In areas of moderate to low seismic activity there is commonly a lack of recorded strong ground motion. As a consequence, the prediction of ground motion expected for hypothetical future earthquakes is often performed by employing empirical models from other regions. In this context, Campbell's hybrid empirical approach (Campbell, 2003, 2004) provides a methodological framework to adapt ground-motion prediction equations to arbitrary target regions by using response spectral host-to-target-region-conversion filters. For this purpose, the empirical ground-motion prediction equation has to be quantified in terms of a stochastic model. The problem we address here is how to do this in a systematic way and how to assess the corresponding uncertainties. For the determination of the model parameters we use a genetic algorithm search. The stochastic model spectra were calculated by using a speed-optimized version of SMSIM (Boore, 2000). For most of the empirical ground-motion models, we obtain sets of stochastic models that match the empirical models within the full magnitude and distance ranges of their generating data sets fairly well. The overall quality of fit and the resulting model parameter sets strongly depend on the particular choice of the distance metric used for the stochastic model. We suggest the use of the hypocentral distance metric for the stochastic Simulation of strong ground motion because it provides the lowest-misfit stochastic models for most empirical equations. This is in agreement with the results of two recent studies of hypocenter locations in finite-source models which indicate that hypocenters are often located close to regions of large slip (Mai et al., 2005; Manighetti et al., 2005). Because essentially all empirical ground-motion prediction equations contain data from different geographical regions, the model parameters corresponding to the lowest-misfit stochastic models cannot necessarily be expected to represent single, physically realizable host regions but to model the generating data sets in an average way. In addition, the differences between the lowest-misfit stochastic models and the empirical ground-motion prediction equation are strongly distance, magnitude, and frequency dependent, which, according to the laws of uncertainty propagation, will increase the variance of the corresponding hybrid empirical model predictions (Scherbaum et al., 2005). As a consequence, the selection of empirical ground-motion models for host-to-target-region conversions requires considerable judgment of the ground-motion analyst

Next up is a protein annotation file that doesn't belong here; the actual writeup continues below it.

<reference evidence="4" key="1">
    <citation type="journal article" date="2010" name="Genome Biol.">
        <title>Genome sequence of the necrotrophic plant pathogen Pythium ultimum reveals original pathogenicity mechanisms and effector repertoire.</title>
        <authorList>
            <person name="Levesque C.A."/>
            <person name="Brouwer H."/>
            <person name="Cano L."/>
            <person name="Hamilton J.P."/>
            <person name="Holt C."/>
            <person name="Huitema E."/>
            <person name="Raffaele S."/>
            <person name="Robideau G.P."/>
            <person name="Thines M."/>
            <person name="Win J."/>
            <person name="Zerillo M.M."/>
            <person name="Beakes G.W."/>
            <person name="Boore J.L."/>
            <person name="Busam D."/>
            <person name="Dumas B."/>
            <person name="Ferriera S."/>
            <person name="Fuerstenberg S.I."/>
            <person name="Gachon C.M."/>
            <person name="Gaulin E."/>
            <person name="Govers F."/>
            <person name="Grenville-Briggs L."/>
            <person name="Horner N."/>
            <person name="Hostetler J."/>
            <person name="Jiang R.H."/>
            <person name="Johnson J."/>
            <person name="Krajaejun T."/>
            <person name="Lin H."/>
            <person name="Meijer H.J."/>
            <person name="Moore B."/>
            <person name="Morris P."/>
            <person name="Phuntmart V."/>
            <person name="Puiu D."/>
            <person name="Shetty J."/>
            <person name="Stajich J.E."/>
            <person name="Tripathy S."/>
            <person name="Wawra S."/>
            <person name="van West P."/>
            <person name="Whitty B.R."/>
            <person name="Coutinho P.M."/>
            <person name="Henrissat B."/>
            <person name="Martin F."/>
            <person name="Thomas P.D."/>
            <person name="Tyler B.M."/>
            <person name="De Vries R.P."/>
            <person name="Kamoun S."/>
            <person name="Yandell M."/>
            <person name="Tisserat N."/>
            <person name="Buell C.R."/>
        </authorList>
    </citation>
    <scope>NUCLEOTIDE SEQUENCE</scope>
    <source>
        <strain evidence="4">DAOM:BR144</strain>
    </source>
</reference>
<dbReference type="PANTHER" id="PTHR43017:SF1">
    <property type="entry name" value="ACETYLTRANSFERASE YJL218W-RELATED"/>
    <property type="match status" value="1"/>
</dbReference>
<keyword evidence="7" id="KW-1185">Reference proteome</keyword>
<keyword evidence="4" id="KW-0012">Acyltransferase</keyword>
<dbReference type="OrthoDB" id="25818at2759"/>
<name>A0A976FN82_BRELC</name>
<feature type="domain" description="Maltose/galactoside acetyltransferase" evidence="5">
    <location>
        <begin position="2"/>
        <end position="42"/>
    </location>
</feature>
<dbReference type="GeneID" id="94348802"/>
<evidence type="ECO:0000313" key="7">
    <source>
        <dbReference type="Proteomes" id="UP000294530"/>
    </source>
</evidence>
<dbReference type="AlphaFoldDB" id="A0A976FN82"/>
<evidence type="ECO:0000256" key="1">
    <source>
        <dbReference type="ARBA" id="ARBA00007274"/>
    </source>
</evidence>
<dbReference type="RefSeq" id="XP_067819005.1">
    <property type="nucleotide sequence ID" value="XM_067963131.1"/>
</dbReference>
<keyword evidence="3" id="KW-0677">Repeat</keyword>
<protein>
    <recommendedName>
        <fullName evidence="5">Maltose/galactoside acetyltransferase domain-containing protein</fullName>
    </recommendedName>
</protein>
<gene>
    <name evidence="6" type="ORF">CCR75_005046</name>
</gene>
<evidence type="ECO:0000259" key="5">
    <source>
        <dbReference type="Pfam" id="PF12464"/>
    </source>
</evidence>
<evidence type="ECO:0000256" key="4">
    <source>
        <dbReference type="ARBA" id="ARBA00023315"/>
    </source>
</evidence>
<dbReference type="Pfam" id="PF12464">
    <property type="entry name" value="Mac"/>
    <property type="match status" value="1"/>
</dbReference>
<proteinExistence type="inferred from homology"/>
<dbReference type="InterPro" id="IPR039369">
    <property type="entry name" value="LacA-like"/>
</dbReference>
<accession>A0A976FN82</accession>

In this paper, two sets of earthquake ground-motion relations to estimate peak ground and response spectral acceleration are developed for sites in southern Spain and in southern Norway using a recently published composite approach. For this purpose seven empirical ground-motion relations developed from recorded strong-motion data from different parts of the world were employed. The different relations were first adjusted based on a number of transformations to convert the differing choices of independent parameters to a single one. After these transformations, which include the scatter introduced, were performed, the equations were modified to account for differences between the host and the target regions using the stochastic method to compute the host-to-target conversion factors. Finally functions were fitted to the derived ground-motion estimates to obtain sets of seven individual equations for use in probabilistic seismic hazard assessment for southern Spain and southern Norway. The relations are compared with local ones published for the two regions. The composite methodology calls for the setting up of independent logic trees for the median values and for the sigma values, in order to properly separate epistemic and aleatory uncertainties after the corrections and the conversions